TITLE: Boules Bride Mask
TYPE: face mask
SUBREGION: Naoussa, Imathia, Macedonia
DESCRIPTION: Bride (Nifi) Mask
MAKER: Alexandros Karydas (Naoussa, 1985- )
CEREMONY: Carnival
AGE: 2020
OTHER MATERIALS: oil-based paint; cotton cloth; polyester cloth and ribbons; synthetic flowers; cotton stitching

The origin of the Boules Festival in the town of Naoussa, in Macedonia, Greece, is obscured by history.  It probably has its origins in ancient Dionysian celebrations of fertility during the spring (Anthestiria). The modern festival is held during Carnival, but its origin was the Turkish occupation of Naoussa.  The Ottoman Empire controlled much of Greece from 1537 until 1829.  According to legend, in 1705, the Turks renounced the principle of peaceful coexistence and Turkish soldiers came to the village of Naoussa to recruit forcibly children for their Christian military unit. Those families that resisted were slaughtered, and resisters hid in the mountains to stage attacks on the Turkish forces. The following year, around Carnival time, the villagers of Naoussa put on masks and costumes, and paraded in tribute to the dead. To deceive the Turks, the ritual was framed as a wedding, but in reality the bride was a masked man, and the wedding feast was really a means to surreptitiously collect money and food for rebels living in the mountains.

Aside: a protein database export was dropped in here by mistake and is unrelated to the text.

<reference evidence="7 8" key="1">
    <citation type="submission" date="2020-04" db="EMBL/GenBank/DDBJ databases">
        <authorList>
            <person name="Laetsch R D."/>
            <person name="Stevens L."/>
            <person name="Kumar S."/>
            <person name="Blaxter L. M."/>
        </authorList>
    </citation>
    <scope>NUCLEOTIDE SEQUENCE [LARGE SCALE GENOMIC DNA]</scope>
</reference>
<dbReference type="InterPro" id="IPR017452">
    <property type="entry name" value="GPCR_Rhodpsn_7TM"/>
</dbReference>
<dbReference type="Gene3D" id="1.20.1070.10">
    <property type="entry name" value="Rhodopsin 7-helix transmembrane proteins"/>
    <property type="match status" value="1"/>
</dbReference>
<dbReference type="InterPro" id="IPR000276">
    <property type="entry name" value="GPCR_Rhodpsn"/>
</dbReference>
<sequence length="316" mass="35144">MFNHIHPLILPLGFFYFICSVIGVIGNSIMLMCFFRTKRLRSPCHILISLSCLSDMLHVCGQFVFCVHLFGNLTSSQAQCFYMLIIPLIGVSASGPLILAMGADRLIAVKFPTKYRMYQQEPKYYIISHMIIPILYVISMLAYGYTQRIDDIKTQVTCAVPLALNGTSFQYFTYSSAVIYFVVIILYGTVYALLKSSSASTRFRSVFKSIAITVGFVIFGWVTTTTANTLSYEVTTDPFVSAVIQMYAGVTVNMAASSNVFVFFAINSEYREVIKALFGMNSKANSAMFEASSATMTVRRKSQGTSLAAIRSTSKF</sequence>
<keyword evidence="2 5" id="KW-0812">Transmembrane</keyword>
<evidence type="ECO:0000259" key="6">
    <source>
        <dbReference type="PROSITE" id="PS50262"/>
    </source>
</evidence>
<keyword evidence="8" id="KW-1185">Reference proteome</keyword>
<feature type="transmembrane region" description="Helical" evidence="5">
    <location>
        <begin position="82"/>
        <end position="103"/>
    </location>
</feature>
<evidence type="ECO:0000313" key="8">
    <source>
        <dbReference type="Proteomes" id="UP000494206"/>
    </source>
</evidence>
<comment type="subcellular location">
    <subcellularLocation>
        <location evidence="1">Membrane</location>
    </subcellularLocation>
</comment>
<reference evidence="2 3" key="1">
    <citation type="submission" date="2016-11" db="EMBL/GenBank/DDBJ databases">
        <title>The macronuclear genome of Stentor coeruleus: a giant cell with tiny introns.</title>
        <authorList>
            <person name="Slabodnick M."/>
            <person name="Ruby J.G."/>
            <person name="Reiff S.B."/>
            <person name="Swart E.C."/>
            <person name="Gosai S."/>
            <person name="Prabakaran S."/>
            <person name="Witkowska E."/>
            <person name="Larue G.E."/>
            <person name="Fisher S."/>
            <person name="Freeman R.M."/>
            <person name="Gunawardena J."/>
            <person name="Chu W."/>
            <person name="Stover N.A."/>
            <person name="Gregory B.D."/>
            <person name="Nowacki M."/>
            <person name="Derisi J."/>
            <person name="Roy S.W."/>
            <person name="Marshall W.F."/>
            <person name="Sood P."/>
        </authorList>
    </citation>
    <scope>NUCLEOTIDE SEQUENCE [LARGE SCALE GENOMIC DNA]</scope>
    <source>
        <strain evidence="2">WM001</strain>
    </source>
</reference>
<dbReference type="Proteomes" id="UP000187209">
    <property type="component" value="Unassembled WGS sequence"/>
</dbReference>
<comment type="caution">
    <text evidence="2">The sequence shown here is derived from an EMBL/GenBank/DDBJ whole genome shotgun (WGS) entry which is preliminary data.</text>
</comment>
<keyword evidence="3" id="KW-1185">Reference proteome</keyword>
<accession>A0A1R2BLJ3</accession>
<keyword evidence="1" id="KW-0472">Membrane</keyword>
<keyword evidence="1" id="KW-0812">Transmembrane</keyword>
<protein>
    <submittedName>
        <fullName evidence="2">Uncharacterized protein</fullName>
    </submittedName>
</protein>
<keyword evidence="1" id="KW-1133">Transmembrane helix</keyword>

Today, the tradition is still rigorously followed, with masked nifi (bride) and boules (council of men), today called yenitsari (“janissaries,” or Christian soldiers fighting for the Turks) performing specific dances. Only unmarried young males are allowed to masquerade as part of the group (boulouki), and all yenitsari wear identical costumes. The bride is also played by a young man. In the case of the bride, she wears an embroidered skirt, and colorful long-sleeved blouse, and a wedding veil. They parade through the town to the traditional music (called Zalistos) of a band playing drum and clarinet (zournas), until they reach the City Hall, and the leader of the boulouki asks permission from the Mayor to begin the ceremony. They then go to the main square, where the dancing begins. After the dances, the boules go to the Alonia region to ceremonially remove their masks.